The above Ad will no longer appear after you Sign Up for Free!
Discussion in 'Question of the Day' started by derekleffew, Oct 11, 2008.
When discussing wire sizing, "kcmil" means the same thing as "MCM," correct?
That is correct.
MCM – Thousand Circular Mils. “M” for “thousand”. (Ah, the good old days, not “M” for “mega”, and when “MM” was “million”.) C for, well, Circular. And M for mil, or 1/1,000 inch. And it’s essentially an area concept, but with a unit of length. Now that’s an Imperial unit.
kcmil – “k” for “kilo” (1,000), “c” is still circular, and “mil” is still “mil” (1/1,000 inch). Metric prefix attached to an Imperial unit. Elegant.
1000 C 1/1000. One-thousand one-thousandths. Wouldn't that be ONE? But 500 MCM is not 500 square inches; I don't think it's one-half square inches either, though that's closer.
this web site:
MCM is thousand circular mils. Circular mils is a measurement of area:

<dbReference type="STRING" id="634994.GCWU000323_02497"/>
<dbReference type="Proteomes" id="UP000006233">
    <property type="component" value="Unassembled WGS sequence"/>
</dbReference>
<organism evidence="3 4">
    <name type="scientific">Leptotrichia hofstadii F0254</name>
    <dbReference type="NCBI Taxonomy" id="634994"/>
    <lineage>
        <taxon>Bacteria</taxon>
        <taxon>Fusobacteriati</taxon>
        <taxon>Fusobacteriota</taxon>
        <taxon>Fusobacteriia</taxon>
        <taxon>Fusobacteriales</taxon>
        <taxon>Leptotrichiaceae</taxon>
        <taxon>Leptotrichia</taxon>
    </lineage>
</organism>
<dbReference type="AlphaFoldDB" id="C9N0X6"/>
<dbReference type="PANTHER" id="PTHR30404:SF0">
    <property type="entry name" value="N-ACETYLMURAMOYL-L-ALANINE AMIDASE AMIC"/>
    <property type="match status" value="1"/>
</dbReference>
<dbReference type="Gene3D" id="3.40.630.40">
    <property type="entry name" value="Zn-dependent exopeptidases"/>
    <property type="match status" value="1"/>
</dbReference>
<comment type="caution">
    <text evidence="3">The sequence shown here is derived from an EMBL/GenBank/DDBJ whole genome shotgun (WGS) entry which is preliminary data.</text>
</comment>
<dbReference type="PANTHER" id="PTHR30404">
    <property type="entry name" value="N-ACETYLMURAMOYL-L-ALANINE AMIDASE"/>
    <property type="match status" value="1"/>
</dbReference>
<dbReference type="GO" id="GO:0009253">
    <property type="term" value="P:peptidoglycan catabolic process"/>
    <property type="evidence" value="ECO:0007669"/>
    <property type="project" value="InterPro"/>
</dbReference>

1 CM = .000001 square inch.
1 MCM = .001 square inch.
So 500 MCM wire has an area of approx. 0.5 or 1/2 square inch, but according to the chart, it has a nominal diameter of 0.813 inches.
To answer your question, kcmil does equal MCM (one kilo of circular mills does equal 1,000 circular mills).
Like I said, it's a peculiarly defined unit: The mil is length, but MCM or kcmil is area. So you can't mutiply the M (1,000) by the 1/1,000 to get 1. Worse, I have two conversions for this, the one in the link that philhaney provided, but another in an engineering handbook. A circular mil is either 0.000001 square inch per the philhaney link, or 7.854x10^-7 (or 0.0000007854) square inch per Perry's Handbook. The latter rounds to the former, though.
From "engineeringtoolbox" website:
A circular mil is the equivalent area of a circle whose diameter is 0.001 (10-3) inch, or approximately 0.7854 millionths of a square inch.
Separate names with a comma.